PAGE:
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The Risks of Diets High in Saturated Fats

by
author image Chelsea Flahive, RDN, LD
Chelsea Flahive is a registered dietitian nutritionist and licensed dietitian with a passion for health and wellness, weight management and disease prevention. She received a Bachelor of Science in human nutrition, foods and exercise from Virginia Tech and completed her dietetic internship through the University of Delaware. Flahive is completing a certificate of training in weight management through the Academy of Nutrition and Dietetics.
The Risks of Diets High in Saturated Fats
Fats like butter add flavor to meals but should be used in moderation. Photo Credit Jupiterimages/Photos.com/Getty Images

When it comes to fat, it can be hard to navigate the different types, their health benefits and the risks they present. Fats are sources of energy and add flavor to food. But some types of fats -- such as saturated fats -- can be harmful to your health and are linked to chronic diseases, such as high cholesterol and coronary heart disease.

The Three Types

The Risks of Diets High in Saturated Fats
Olive oil is a monounsaturated fat. Photo Credit Sebastian Duda/iStock/Getty Images

Fats are divided into three groups -- monounsaturated, polyunsaturated and saturated. Monounsaturated fats and polyunsaturated fats are beneficial to your health and can help to lower LDL cholesterol. They are liquid at room temperature and include fats such as canola oil and olive oil. Saturated fats are solid at room temperature and are found in animal products, including meats and dairy, and in some vegetable sources, such as coconut oil and palm oil. Hydrogenated fats, such as margarine, also contain saturated fats.

Where's the Saturated Fat?

The Risks of Diets High in Saturated Fats
A 5-ounce hamburger can contain up to 12.5 grams of saturated fat. Photo Credit Jupiterimages/Photos.com/Getty Images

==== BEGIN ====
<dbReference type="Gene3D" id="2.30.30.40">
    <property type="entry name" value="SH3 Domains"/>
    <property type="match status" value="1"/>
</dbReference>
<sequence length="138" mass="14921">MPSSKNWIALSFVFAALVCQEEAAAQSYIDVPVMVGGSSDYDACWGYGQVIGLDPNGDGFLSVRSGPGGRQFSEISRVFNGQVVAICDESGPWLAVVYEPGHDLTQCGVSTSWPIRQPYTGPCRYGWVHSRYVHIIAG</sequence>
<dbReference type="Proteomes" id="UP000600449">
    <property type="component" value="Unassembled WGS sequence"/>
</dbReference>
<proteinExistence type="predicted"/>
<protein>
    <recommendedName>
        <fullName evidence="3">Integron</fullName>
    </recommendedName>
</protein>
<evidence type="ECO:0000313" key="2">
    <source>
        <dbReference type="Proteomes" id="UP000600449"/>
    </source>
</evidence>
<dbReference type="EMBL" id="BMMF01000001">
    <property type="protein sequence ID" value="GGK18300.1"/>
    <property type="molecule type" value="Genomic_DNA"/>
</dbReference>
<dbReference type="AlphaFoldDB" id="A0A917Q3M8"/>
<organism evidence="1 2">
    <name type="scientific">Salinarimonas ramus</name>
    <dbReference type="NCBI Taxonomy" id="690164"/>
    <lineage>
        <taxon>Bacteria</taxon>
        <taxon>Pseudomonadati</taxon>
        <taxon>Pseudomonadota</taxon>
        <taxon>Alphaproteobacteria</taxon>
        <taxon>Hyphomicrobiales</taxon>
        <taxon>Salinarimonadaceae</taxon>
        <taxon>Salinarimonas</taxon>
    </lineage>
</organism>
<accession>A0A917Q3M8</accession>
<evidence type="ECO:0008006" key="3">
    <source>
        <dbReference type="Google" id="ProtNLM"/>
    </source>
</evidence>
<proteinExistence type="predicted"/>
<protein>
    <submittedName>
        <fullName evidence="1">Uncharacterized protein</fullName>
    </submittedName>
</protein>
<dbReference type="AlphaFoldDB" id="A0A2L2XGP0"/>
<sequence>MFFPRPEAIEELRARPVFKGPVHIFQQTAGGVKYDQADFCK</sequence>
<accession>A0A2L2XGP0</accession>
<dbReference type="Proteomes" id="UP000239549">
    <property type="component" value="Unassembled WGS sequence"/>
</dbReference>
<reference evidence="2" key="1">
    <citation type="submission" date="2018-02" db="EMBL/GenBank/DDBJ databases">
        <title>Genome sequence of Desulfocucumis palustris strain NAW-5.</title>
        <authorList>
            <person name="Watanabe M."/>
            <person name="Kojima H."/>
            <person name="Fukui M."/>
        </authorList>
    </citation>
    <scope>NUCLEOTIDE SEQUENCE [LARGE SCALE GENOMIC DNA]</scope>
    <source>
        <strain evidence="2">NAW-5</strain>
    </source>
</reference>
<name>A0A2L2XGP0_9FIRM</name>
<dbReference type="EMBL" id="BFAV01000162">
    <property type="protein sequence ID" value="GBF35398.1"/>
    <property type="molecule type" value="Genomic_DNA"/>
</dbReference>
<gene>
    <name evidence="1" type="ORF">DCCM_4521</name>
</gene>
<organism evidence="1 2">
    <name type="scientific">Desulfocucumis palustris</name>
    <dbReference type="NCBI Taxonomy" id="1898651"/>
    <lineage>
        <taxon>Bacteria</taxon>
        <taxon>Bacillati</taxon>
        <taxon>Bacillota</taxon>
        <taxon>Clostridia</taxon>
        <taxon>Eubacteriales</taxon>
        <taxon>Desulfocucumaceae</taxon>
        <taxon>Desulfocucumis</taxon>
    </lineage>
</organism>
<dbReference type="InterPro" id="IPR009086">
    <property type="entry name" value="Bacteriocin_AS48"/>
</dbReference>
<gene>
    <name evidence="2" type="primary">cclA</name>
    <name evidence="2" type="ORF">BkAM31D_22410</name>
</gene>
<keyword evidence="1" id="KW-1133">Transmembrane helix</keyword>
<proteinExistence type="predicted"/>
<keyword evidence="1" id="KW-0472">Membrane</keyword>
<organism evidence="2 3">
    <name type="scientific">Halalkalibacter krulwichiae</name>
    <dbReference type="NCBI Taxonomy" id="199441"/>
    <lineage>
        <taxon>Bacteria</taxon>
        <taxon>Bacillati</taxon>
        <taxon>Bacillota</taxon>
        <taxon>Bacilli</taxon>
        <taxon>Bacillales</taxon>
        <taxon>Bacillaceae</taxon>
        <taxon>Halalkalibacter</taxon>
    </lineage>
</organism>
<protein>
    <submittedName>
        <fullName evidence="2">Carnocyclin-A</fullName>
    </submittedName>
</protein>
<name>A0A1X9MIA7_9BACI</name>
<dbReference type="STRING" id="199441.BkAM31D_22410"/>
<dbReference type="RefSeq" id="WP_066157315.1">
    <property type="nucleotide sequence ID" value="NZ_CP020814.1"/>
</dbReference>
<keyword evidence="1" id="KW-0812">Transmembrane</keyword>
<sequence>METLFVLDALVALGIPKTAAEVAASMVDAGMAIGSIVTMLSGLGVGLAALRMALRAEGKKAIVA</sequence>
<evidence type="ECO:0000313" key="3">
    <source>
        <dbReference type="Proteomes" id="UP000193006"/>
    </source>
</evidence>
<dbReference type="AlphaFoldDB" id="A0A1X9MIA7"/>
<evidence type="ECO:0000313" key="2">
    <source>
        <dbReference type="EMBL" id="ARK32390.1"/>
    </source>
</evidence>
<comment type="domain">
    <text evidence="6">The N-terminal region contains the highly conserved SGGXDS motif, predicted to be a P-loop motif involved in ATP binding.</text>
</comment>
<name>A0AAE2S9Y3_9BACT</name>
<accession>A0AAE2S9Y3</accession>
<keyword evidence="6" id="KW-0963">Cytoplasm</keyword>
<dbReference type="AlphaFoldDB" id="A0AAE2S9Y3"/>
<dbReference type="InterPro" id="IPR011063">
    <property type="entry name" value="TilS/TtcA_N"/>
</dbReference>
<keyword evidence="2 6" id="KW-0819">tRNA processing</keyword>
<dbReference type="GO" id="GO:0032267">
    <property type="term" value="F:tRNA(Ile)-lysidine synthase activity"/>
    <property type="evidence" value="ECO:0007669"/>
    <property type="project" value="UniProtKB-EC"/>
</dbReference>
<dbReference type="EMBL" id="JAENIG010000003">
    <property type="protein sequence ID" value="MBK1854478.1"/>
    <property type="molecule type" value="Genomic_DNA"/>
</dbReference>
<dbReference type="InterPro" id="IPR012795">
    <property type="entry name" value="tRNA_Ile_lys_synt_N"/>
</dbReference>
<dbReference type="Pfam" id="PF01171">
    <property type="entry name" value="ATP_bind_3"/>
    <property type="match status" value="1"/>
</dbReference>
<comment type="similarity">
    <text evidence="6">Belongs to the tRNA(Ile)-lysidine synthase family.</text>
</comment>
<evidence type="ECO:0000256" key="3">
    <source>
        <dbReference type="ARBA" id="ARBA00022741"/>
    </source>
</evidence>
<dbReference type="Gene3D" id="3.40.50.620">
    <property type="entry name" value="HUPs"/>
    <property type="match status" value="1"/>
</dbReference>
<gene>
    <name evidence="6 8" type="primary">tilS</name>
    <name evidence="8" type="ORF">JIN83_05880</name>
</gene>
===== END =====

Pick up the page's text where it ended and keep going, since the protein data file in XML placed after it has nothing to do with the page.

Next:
Meats that are high in saturated fat include bacon, sausage, ground beef and pork ribs. Saturated fat can also be found in high-fat cheeses, whole-fat milk, ice cream and packaged snacks, such as potato chips.

Fats and Your Heart

The Risks of Diets High in Saturated Fats
Limit saturated fat to 10 percent of your total calories. Photo Credit Jupiterimages/Goodshoot/Getty Images

Diets high in saturated fat are linked to high cholesterol and coronary heart disease. Coronary heart disease is caused by plaque buildup in the walls of arteries. This makes it difficult for your blood to flow and increases the risk of a heart attack or stroke. The Dietary Guidelines for Americans 2010 recommend that 20 to 35 percent of calories come from fat, with less than 10 percent of calories from saturated fat.

Lower It

The Risks of Diets High in Saturated Fats
Check food labels to ensure that foods are low in saturated fat. Photo Credit Ryan McVay/Photodisc/Getty Images

Lower your saturated fat intake by making a few simple changes. Trim off the fat and skin of meats, then bake, broil, roast or grill them rather than frying them. Shop for lean meats, fish and poultry, as these tend to have less saturated fat. Choose low-fat or skim milk and cheeses. Prepare meatless or low-meat meals several times a week to help decrease overall fat intake. Read food labels to avoid hidden sources of saturated fat in packaged foods; steer clear of food with hydrogenated oil and partially hydrogenated oil.

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